26th Annual University of Iowa Powwow returns to campus

For the first time in two years, the annual University of Iowa Powwow hosted by the Native American Student Association is returning to campus.

Dancers+perform+in+the+grand+entrance+during+the+25th+annual+University+of+Iowa+Powwow+in+the+Fieldhouse+on+April+20%2C+2019.+Hosted+by+the+Native+American+Student+Association%2C+participants+could+buy+traditional+food+and+clothing%2C+and+sign+up+to+perform+traditional+song+and+dance.

Katie Goodale

Dancers perform in the grand entrance during the 25th annual University of Iowa Powwow in the Fieldhouse on April 20, 2019. Hosted by the Native American Student Association, participants could buy traditional food and clothing, and sign up to perform traditional song and dance.

Marandah Mangra-Dutcher, News Reporter


After a two-year pause, the annual University of Iowa Powwow hosted by the Native American Student Association is returning to campus. The 26th Annual UI Powwow will take place Saturday, April 2 at the Field House.

Dominique Badajoz, a non-enrolled citizen of the Meskwaki Nation and the Powwow committee chair, said a powwow is a ceremonial event that brings multiple Native nations and community members together.

“We focus on singing, dancing, and usually some of them will have feasts,” she said.

Not every Native nation has powwows, Badajoz said.

“There are some Native nations that will focus on things called potlatches, which is very, very different than powwows,” she said.

Badajoz said the UI Powwow has not been held for two years because of COVID-19 and budgeting.

To plan the UI Powwow, Badajoz said a committee consisting of 12 students, staff, and faculty formed. The members of the committee are from the Native American Student Association, the Native American Council, and the Latino Native American Cultural Center.

For many students on campus, the 26th Annual UI Powwow is the first UI Powwow they can attend, like Hunter Wienke who is Anishinaabe from Michigan and the vice president of the Native American Student Association.

Wienke was helping plan the UI Powwow his freshman year when students were sent home because of the pandemic. He is looking forward to the connections he can create at the UI Powwow, he said.

“I’m most looking forward to meeting people,” he said. “The Powwow is our student org’s largest event that draws in the most amount of people.”

Moving toward accomplishing a goal and creating an event has helped motivation among Native American Student Association leadership, Wienke said.

“I think a lot of student orgs experienced participation and interest in events really went down through the pandemic,” he said. “Having this big event and seeing all the interest from social media already, and from just people I’ve been talking to, has been a morale booster for executive leadership to really try and make it the best that we can.”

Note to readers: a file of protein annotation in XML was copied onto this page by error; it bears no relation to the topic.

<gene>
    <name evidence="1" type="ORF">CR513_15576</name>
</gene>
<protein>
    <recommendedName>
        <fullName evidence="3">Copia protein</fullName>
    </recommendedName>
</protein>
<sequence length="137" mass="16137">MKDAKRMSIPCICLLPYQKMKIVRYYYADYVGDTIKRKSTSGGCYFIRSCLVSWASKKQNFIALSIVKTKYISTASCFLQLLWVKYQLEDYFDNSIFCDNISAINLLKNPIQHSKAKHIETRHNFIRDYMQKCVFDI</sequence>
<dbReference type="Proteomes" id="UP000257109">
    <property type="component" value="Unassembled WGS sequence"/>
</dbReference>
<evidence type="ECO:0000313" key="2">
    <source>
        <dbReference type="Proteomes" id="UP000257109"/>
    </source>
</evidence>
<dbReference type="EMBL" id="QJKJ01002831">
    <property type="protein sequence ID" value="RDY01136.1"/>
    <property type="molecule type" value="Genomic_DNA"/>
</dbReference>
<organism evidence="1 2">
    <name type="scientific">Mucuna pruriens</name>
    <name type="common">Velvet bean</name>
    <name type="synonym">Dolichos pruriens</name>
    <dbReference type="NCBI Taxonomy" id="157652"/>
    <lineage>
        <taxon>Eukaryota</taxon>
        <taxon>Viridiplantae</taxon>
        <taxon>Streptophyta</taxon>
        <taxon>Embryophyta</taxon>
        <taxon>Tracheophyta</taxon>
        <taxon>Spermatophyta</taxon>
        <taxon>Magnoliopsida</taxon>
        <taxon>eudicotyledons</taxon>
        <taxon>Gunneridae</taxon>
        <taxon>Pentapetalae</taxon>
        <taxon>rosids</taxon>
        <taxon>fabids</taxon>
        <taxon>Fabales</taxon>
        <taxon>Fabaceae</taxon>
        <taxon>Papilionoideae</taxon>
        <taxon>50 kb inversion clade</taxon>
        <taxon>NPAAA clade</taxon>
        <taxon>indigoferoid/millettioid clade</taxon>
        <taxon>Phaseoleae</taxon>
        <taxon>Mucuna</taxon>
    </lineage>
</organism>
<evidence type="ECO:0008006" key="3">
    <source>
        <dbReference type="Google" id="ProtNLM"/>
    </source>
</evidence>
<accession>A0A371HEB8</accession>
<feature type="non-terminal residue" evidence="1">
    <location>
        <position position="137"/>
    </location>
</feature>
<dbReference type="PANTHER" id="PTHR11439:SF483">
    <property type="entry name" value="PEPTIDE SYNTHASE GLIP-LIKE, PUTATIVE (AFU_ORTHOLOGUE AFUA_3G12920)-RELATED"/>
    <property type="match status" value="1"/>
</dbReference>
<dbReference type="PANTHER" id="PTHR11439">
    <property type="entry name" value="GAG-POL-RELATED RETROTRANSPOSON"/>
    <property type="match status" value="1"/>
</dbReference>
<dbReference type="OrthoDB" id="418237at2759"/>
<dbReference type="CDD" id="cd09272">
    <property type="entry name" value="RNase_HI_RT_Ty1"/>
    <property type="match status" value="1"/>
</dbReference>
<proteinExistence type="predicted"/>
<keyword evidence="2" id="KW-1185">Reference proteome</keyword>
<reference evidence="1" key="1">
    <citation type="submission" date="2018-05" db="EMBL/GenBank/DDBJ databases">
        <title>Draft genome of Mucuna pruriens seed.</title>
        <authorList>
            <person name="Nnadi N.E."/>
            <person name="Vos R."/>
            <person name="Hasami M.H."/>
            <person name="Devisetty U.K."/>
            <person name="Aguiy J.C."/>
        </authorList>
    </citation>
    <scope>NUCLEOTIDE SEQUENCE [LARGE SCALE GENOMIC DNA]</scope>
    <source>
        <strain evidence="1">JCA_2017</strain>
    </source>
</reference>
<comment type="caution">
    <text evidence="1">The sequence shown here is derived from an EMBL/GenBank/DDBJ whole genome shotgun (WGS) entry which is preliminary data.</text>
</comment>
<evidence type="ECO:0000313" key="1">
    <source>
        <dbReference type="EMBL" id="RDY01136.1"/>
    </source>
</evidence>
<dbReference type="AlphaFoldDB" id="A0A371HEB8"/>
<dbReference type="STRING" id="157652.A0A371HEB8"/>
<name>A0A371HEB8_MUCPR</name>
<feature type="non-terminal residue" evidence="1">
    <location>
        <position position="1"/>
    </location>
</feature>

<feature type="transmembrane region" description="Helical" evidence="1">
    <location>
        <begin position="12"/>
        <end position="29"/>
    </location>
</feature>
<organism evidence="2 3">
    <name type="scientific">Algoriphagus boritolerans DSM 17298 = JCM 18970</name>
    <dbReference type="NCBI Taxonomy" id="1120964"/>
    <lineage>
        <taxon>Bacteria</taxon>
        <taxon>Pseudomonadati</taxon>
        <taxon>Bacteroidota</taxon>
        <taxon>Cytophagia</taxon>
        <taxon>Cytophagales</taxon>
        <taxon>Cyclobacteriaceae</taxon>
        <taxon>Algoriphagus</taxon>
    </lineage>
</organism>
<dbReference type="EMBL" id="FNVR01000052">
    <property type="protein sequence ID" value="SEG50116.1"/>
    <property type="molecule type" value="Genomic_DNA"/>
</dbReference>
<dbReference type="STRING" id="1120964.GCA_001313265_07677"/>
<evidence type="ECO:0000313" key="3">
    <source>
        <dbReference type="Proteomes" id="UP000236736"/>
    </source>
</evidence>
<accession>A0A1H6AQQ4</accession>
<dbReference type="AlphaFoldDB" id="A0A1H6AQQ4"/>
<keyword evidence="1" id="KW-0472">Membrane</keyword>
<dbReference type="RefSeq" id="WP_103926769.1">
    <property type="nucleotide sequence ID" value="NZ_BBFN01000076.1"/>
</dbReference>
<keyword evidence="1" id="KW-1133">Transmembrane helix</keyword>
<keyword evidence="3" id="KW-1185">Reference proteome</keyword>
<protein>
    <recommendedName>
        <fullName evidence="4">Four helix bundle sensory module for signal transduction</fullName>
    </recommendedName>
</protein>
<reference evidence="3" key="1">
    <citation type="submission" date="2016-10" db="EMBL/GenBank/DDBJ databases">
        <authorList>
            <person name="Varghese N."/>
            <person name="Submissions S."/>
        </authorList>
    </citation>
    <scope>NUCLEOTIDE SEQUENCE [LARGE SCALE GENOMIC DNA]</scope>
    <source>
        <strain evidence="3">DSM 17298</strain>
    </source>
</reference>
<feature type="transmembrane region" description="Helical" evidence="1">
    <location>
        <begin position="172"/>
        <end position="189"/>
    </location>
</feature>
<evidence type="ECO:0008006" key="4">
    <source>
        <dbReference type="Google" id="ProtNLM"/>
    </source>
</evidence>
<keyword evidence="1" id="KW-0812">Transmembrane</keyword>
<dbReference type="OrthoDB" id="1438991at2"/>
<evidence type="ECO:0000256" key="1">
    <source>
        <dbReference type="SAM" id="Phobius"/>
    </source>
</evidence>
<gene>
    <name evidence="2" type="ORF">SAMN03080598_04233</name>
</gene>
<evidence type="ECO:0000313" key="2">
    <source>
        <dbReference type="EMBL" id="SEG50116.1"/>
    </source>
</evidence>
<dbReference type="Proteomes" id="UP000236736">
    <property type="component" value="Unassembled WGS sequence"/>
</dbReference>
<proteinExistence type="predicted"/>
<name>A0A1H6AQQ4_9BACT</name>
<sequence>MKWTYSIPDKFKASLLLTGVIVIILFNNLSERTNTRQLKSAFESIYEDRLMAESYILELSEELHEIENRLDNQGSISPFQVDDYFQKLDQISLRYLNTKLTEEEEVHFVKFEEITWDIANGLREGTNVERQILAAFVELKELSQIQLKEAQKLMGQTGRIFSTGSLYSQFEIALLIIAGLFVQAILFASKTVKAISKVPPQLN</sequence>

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Mary Bennett, a member of the UI Native American Council, said the UI Powwows were originally held in the Field House when they first began.

“They’ve also been held over the Rec Center on the west side, and they’ve also been in Carver-Hawkeye,” she said. “So, it’s really nice to have it back at the Field House because that’s kind of our home turf.”

Bennett has attended powwows as an ally of Native American people for over 20 years.

“What’s really cool to witness is the community building that goes on, the reconnecting of people to their culture, and allowing them to celebrate their heritage and their identity of who they are,” she said.

Cherie Haury-Artz, another member of the UI Native American Council, said they assist the Native American Student Association with setup, equipment, and money handling for the event.

“We all have to have special training, university training in cash handling,” she said.

The UI Native American Council also provides dinner for participants the night of the UI Powwow, Haury-Artz said.

Bennett said the dinner consists of vegetarian chili, regular chili, cornbread, steamed squash, and other foods.

Badajoz said everyone is welcome to attend the event, however, they are expecting the number of participants and attendance to be lower than usual this year because of COVID-19.

“Obviously due to COVID and due to everything happening, we’re actually looking at it being a lot less than usual,” Badajoz said. “So involved we’re hoping for about 70 people to participate in this. Then for viewers, around 200 is how many will be coming in and out throughout the day.”

Bennett said the UI Powwow is a great learning experience for community members.

“They want to celebrate their heritage and so they’ve invited us into their living room so that we don’t ever feel you’re not welcome,” she said. “That would be my message to everyone. Native and non-Native. Everyone on campus should join in this pleasurable experience and it’s a wonderful learning opportunity.”

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